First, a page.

Peter Drucker says the two diagnostic questions every organization must answer are “What business are we in?” and “How’s business?” What business are you in? What is your organization’s ultimate purpose? Your answer will suggest whether your company takes its “moral DNA” seriously or treats it as absurd—as a wink and a nod.
There is a difference between an organization’s purpose and mission. Mission is what an organizations does. Patagonia’s mission is selling outdoor apparel. Purpose explains why an organization exists. Patagonia’s purpose is environmental activism. Mission statements describe to-dos. Purpose statements answer what for? An organization needs both. Over the last 40 years, purpose statements like “restoring business” or “doing the right thing” have largely become wink-wink, nod-nod. Shrewd people know the “real” business is merely making money. Purpose statements? Whatever. However, the recent economic crisis is causing some to revisit the first question.
“It has rarely been clearer that the business of business is everyone’s business,” Yale University Professor Emeritus Alan Trachtenberg writes. The last time we faced a worldwide economic crisis—the 1930s—the answer to the first question was clearer: companies were “social institutions.” They were moral organizations as well as moneymaking enterprises. They had a purpose that transcended the mission of making products and profits. “This idea was not limited to mid-century intellectual opinion, but was central to the cultural scripts relating business corporations to the broader social order,” David Franz writes. As social institutions, companies had social obligations requiring moral language. Purpose statements reflected this. They were taken seriously.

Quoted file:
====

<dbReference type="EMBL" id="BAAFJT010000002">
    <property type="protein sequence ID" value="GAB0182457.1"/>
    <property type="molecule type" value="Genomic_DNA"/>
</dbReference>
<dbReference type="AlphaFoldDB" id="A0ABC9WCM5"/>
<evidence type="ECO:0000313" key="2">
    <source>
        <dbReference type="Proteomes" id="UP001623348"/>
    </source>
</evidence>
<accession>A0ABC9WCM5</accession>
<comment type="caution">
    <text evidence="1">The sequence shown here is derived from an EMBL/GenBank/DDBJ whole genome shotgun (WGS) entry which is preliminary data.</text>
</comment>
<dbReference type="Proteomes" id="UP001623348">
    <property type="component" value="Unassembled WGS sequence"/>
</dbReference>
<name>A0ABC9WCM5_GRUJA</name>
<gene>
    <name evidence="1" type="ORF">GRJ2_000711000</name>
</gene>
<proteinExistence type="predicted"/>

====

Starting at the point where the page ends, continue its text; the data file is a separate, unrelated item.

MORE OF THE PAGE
The 1930s cracked this foundation. The world was facing an economic crisis of unprecedented scale. Crises raise questions and often cause people to recalibrate their take on reality. It was during this period that a new answer for the business of business emerged. Economist Ronald Coase argued that corporations could dispense with the idea of being a social institution, reducing work to a “nexus of contracts between self-interested individuals.” The corporation existed to turn a profit.
Maximizing financial return was elevated to the status of Holy Grail in 1970 when economist Milton Friedman wrote that the social responsibility of capitalism is to increase shareholder profit. Period. The mission became the purpose—making money. Lofty statements like “do the right thing” became platitudes or poster board material. Finance came to define the corporation. Financial statements found new importance as the bottom line for corporate existence. This became the real purpose of business.